Instead of my usual rantings about upcoming releases and cheezy filmmakers, I'd like to offer a few pixels in tribute to the recent passing of Pauline Kael, probably the most influential person to ever review a film. In her columns for THE NEW YORKER, McCALL'S and THE NEW REPUBLIC, as well as in her books I LOST IT AT THE MOVIES, KISS KISS, BANG BANG and others, Kael changed the style of film criticism or more accurately, created a new one which championed a diverse group of cinema talents whose careers grew thanks to her support. Her passion for film and her humor towards life were obvious in her work, and the rather gonzo style that typifies film writing all over the net today probably owes as much to her as it does Hunter Thompson and ROLLING STONE magazine.
It was Kael who saw that film was seldom great art, but somehow more than just "pop art." She saw value in trash, realizing that for all its award shows and tuxedos, movies were closer to carnivals and P.T. Barnum "skams" for the "rubes" than they were to staid museums filled with timeless art. But she also didn't see that as a bad thing, telling us that, "If we've grown up at the movies, we know that good work is not continuous with the academic, respectable tradition but with glimpses of something good in trash, but we want the subversive gesture carried to the domain of discovery. Trash has given us an appetite for art." Her writings gave me an intellectual basis with which to defend my love of Roger Corman and Charles Band movies, to champion '50s sci-fi and '80s gore and all the rest of the dubious joys that make the fantastic genres so much fun. I doubt this was ever her intention, but I thank her for it nonetheless.
13 GHOSTS was certain to be re-released . There's an endearing, tongue-in-cheek quality to Castle's films from this period (1960) and this tale of a family that inherits a house containing the title residents is no exception. It's never scary, but the gimmick of having to wear special glasses ("Illusion-O") to see the ghosts was a great one that is reproduced on the DVD (a welcome featurette on the gimmick itself is also found on the disc).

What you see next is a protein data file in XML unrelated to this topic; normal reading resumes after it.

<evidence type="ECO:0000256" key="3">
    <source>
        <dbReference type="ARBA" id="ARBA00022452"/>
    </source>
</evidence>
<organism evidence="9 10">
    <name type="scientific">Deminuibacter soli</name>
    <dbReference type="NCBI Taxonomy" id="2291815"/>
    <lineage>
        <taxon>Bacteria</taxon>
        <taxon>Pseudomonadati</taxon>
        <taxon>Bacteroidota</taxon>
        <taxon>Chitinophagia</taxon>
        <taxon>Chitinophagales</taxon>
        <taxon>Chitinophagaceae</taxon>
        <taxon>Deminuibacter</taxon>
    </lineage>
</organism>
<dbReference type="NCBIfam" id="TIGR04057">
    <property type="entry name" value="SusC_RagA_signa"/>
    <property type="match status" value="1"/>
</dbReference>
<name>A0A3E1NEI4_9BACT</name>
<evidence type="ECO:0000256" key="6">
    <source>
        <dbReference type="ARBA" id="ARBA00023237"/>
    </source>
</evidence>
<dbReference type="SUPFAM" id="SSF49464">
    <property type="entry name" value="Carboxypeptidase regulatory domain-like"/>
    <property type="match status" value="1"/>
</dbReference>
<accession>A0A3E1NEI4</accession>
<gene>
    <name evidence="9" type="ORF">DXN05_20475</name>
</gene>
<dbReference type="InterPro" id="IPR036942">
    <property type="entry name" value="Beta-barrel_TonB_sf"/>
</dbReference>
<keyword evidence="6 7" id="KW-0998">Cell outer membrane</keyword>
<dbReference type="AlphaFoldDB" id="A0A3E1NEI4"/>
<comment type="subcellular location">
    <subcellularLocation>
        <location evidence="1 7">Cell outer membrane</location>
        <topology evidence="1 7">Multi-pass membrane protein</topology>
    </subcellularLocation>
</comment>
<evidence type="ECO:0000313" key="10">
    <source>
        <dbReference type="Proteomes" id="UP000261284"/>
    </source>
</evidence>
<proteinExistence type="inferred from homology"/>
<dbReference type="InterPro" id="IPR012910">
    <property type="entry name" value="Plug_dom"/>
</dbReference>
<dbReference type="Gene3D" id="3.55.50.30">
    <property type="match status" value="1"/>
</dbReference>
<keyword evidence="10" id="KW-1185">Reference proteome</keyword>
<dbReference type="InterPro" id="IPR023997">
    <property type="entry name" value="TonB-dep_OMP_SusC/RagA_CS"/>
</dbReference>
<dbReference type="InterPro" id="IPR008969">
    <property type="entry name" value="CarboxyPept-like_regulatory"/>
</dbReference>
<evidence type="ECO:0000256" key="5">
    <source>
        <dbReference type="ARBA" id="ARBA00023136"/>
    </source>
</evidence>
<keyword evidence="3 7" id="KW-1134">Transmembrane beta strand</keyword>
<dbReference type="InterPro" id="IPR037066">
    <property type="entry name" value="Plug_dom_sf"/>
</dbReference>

THE BLOB is Chuck Russell's pretty decent remake of the 1958 original. Like JOHN CARPENTER'S THE THING, this is a remake that is quite different from its predecessor, a fact that is both the film's strength and weakness. Making a feisty teenage girl the hero was a great idea, but making the monster a government project gone wrong was pointless. Still, there're lots of nice effects and a great ending that more than make it worth your time.
THE BRIDE was such a great idea that I still can't believe they blew it. The film is something of a remake of BRIDE OF FRANKENSTEIN, but takes the premise that Dr. Frankenstein (Sting) abandoned his failed first creation and then created a perfect woman (Jennifer Beals). The film looks great, but director Franc Roddam has an over-inflated opinion of his own abilities and also badly cast the key roles with non-actors. The film's best moments are with the creature (Clancy Brown) and his circus midget (David Rappaport).
JUST VISITING is proof that the French have never forgiven us for saving their pansy asses in WWII. Remaking lame-ass French films is practically a cottage industry in Hollywood and this tale (originally made in 1993 as LES VISITEURS) offers a time-traveling French knight and his servant who are transported to modern day New York. There they meet Christina Applegate, Tara Reid and Bridgette Wilson (yeah, I mean, who doesn't?) and run afoul of present day items which create conflicts from which hilarity doth ensue (not!). I haven't seen the original, but it has to be better than this.
MONSTERS CRASH THE PAJAMA PARTY: SPOOKSHOW SPECTACULAR is